Turtle-Tracker Tool Aids Experts
February 15 2004
By Alex Kirby
News Online environment correspondent
An online mapping system which displays information
about turtles' nesting and migration habits
should help to protect them against further
The Marine Turtle IMapS is produced by the UN
Environment Programme, and will let researchers
share data worldwide.
The scheme is starting by focusing on the Indian
ocean and south-east Asia, but is to be extended
to other areas.
Threats to turtles include fishing nets and
hunting for their meat, eggs and shells, as
well as loss of habitat.
IMapS, the Iosea Marine Turtle Interactive
Mapping System, is the work of Unep's World
Conservation Monitoring Centre.
It has been developed for the Indian Ocean-South-East
Asian Marine Turtle Memorandum Of Understanding
Douglas Hykle, who co-ordinates the work of
the Iosea memorandum, said: "The ability
to display marine turtle nesting and migration
data in such detail over the internet will underpin
international conservation efforts.
"Some of the world's most important marine
turtle populations are in this region, and many
are seriously threatened.
"Decision-makers need to be made aware
of the importance of particular sites... and
gain an appreciation of just how widely these
Dr Klaus Toepfer, Unep's executive director,
said: "With IMapS, anyone with an interest
in turtles will be able to see global trends
and patterns as well as details of specific
"The information will be available for
decision making at all levels... a key to the
effective implementation of international conservation
IMapS covers six species: loggerheads, flatbacks,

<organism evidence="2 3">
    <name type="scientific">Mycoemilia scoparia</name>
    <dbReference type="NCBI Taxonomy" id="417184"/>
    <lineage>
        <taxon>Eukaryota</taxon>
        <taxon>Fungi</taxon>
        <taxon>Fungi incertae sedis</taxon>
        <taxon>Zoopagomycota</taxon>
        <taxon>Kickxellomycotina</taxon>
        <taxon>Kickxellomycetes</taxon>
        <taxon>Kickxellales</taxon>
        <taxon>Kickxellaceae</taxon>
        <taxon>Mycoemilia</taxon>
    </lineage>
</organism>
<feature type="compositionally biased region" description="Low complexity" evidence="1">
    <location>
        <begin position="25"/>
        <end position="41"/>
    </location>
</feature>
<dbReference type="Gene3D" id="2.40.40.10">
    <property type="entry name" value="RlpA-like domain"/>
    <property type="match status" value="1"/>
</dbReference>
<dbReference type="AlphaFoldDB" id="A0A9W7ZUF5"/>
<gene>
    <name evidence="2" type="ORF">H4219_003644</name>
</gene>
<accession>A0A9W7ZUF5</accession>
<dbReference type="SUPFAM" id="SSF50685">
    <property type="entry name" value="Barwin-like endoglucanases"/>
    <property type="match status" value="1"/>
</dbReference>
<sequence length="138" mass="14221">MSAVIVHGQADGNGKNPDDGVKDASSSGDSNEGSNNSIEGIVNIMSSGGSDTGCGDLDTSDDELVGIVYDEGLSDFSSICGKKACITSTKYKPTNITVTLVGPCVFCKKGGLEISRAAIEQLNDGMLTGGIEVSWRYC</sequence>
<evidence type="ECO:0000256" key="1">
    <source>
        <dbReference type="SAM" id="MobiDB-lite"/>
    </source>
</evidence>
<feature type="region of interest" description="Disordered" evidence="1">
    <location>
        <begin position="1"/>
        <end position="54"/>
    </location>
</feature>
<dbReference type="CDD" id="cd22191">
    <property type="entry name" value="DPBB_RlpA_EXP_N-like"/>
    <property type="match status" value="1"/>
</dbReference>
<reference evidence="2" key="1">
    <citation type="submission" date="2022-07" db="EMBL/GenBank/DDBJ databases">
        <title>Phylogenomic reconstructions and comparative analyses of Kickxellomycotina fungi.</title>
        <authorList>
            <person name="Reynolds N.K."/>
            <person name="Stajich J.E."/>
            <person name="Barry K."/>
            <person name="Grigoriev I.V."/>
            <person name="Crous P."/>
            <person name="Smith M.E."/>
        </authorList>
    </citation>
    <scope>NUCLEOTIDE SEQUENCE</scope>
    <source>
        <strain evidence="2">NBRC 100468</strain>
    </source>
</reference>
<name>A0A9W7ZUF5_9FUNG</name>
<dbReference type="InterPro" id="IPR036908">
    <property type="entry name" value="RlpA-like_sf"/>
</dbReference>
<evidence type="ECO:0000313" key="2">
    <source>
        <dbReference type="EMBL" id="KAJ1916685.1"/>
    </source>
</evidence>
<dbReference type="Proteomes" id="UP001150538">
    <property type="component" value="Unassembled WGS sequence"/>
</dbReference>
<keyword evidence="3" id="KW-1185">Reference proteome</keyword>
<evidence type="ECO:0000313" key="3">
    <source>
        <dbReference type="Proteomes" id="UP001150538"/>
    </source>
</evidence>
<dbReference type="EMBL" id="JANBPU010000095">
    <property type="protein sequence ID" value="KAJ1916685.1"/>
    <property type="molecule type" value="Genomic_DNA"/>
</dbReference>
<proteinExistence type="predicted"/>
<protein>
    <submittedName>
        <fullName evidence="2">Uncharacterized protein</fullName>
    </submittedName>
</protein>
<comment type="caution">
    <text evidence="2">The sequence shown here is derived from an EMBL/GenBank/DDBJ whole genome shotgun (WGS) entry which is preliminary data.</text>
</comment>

green turtles, hawksbills, olive ridleys and
They face a variety of threats across the region.
Damage to coral reefs, sea grass beds and nesting
beaches is intensifying the other threats the
Some years the female turtles which return
to their native beaches to lay their eggs produce
fewer hatchlings than in others, and the project
hopes to see whether this is a local issue or
a global trend.
A 29-year-old loggerhead named Premiere, who
was tagged as a hatchling on an Australian beach
in 1975, returned there last November and laid
four clutches of eggs.
She is the first of the turtles tagged that
year to have returned as a breeding adult.
Before she left on her northward migration
she was fitted with a satellite-tracking radio
transmitter, which shows she is covering about
26km a day along the Queensland coast inside
the Great Barrier Reef.
Dr Colin Limpus, of the Queensland parks and
wildlife service, has been monitoring turtles
for three decades.
"With IMapS, the research community will
be able to begin to see the priorities for conservation
and improve our knowledge of the movements of
the turtles," Dr Limpus said.